Grounding a subpanel

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Old 03-11-15, 03:51 PM
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Grounding a subpanel

I have an existing outbuilding with an underground cable to it from my house which supplies 110v service. I wish to put a subpanel in the outbuilding and convert to 220v, but running a new cable will be very, very difficult and expensive, indeed. So, I intend to use the existing cable with the black and white wires as conductors and the ground wire as the neutral, then install a ground rod to ground the new subpanel. There are no other wires, pipes etc. going to this outbuilding. My question is this -- in the new subpanel, should the ground bus and the neutral bus be connected, or should they remain separate?
 
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Old 03-11-15, 04:26 PM
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I have an existing outbuilding with an underground cable to it from my house which supplies 110v service. I wish to put a subpanel in the outbuilding and convert to 220v,
Actually nominal voltages are 120 and 240.
So, I intend to use the existing cable with the black and white wires as conductors and the ground wire as the neutral, then install a ground rod to ground the new subpanel.
Not code compliant. A bare wire can not be used as a neutral. Current code requires four wires, two hots, one neutral, one ground (EGC). Plus the panel also needs a ground rod (GEC).
then install a ground rod to ground the new subpanel.
A GEC is required but it can not be used for the required EGC (Equipment Grounding Conductor). GEC (Grounding Electrode Conductor) is for bleeding atmospheric charges. Earth conductivity is not a reliable path to meet the purpose of the EGC, clear shorts by tripping the breaker.
There are no other wires, pipes etc. going to this outbuilding.
Exception removed from NEC circa 2008.

There is no way to safely do what you want to do with what you have. If you can not run new cable underground you can run it overhead but you will need to replace the cable you have. If you have conduit you may be able to pull new wires.
 

Last edited by ray2047; 03-11-15 at 04:53 PM.
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Old 03-11-15, 06:52 PM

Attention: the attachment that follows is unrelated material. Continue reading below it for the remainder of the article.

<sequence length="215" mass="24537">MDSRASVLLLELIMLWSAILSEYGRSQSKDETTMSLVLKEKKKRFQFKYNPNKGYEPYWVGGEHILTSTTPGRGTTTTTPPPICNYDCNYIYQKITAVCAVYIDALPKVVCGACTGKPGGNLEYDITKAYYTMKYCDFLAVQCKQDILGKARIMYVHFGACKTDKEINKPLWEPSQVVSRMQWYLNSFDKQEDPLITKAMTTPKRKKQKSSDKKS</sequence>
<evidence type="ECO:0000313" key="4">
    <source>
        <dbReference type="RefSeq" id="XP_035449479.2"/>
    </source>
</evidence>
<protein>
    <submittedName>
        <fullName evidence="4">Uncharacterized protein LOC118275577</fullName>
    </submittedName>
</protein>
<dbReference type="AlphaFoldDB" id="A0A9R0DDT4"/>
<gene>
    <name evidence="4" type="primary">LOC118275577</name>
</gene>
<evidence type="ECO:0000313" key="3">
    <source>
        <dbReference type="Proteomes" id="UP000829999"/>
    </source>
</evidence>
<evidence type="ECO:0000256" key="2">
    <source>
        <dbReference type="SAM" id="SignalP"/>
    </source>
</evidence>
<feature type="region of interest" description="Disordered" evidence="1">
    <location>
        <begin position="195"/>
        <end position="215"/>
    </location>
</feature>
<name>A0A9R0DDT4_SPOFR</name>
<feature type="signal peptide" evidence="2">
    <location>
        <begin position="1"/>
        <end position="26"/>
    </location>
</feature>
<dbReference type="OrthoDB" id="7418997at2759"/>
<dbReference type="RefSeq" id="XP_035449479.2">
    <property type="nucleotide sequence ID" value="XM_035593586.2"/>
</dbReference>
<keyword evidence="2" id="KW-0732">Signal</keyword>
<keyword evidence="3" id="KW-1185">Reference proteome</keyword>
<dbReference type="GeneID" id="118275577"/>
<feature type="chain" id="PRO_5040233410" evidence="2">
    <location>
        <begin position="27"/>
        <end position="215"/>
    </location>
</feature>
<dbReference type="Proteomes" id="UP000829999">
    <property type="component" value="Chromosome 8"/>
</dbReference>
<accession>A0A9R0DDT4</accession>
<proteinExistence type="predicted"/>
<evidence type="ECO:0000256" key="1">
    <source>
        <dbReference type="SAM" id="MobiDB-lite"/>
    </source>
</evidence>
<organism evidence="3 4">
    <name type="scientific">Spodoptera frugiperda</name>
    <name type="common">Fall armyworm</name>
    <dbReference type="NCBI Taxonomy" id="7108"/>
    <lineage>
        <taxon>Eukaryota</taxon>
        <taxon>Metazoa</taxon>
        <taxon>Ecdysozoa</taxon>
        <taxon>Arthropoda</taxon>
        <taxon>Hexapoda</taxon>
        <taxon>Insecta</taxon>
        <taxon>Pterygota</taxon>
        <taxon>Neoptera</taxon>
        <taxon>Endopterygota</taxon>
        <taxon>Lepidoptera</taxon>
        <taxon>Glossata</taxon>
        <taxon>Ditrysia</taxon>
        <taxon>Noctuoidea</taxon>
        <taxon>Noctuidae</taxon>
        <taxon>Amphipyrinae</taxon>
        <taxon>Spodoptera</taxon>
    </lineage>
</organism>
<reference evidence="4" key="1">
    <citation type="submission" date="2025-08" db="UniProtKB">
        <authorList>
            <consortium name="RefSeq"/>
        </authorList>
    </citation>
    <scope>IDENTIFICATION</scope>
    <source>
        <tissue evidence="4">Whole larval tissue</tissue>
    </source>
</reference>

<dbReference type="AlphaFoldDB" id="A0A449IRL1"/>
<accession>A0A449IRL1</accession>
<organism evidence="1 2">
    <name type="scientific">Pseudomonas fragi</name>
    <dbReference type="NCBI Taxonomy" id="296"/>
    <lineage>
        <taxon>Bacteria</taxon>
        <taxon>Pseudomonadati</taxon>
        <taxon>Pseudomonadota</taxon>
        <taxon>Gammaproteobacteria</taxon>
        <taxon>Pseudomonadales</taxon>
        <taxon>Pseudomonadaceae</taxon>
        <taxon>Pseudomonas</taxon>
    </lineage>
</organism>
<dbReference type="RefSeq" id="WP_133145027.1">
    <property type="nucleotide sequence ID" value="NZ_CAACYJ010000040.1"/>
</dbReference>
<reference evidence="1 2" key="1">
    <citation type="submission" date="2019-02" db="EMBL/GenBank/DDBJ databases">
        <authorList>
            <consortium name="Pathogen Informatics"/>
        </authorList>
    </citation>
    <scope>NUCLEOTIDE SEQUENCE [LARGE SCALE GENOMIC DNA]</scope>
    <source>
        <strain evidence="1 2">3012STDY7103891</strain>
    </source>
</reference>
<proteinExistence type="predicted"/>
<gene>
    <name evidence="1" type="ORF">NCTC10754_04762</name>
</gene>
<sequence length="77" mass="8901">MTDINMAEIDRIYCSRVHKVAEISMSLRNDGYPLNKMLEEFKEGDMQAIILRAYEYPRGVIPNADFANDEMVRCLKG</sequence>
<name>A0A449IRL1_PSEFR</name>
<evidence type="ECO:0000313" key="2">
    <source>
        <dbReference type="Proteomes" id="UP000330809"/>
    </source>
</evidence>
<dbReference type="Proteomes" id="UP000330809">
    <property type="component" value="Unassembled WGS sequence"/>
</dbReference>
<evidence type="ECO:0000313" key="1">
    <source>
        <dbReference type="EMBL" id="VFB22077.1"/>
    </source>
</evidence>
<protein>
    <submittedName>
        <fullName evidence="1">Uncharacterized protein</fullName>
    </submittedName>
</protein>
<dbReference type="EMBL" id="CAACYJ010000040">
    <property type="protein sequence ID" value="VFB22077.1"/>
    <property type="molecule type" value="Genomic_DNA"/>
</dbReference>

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Also going to need two ground rods at least 6 ft. apart.
Agree 100% with Ray.
I've seen it done wrong dozens of time when someone thinks there going to save money and think they only need a light and one outlet.
The next person ends up paying.
 
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Old 03-12-15, 06:11 AM
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"The next person ends up paying"
Another example of:
o You can install a good system now but if you want to someday upgrade to better or best, the total investment in good has to be abandoned or torn down; no part can be applied to the new system.
o You can install a better system now but if you want to someday upgrade to best, the total investment in better has to be abandoned or torn down; no part can be applied to the new system.

The 120 volt or 120/240 volt 20 or fewer amp system did not need a subpanel.

To go over 20 amps you need a subpanel for either 120 volt only or 120/240 volts (or 240 volts only) if any equipment meant for 15 or 20 amp circuits or any ordinary lights will be used.

The outbuilding needs a master disconnect for its feed, which can be a "top breaker" in a subpanel.

If the subpanel is in a different building then it also needs ground rods as if it were a main panel.

In any subpanel (panel downstream of the first whole house disconnect) ground and neutral are kept separate.

Any given building may have only one feed. When you run your newer feed with more than 20 amps or with added 240 volt capability, the old feed must be decommissioned. (The old feed could become a switch loop, powered from the downstream building, used for such purposes as being able to control lights in one building from the other building.)

The equipment grounding conductor and neutral and hots for the feed must accompany one another, in the same cable or conduit. (A rigid metal conduit may be the EGC.) You may not keep the original hot-neutral-ground underground feed in use while running just the second hot overhead.
 

Last edited by AllanJ; 03-12-15 at 06:45 AM.
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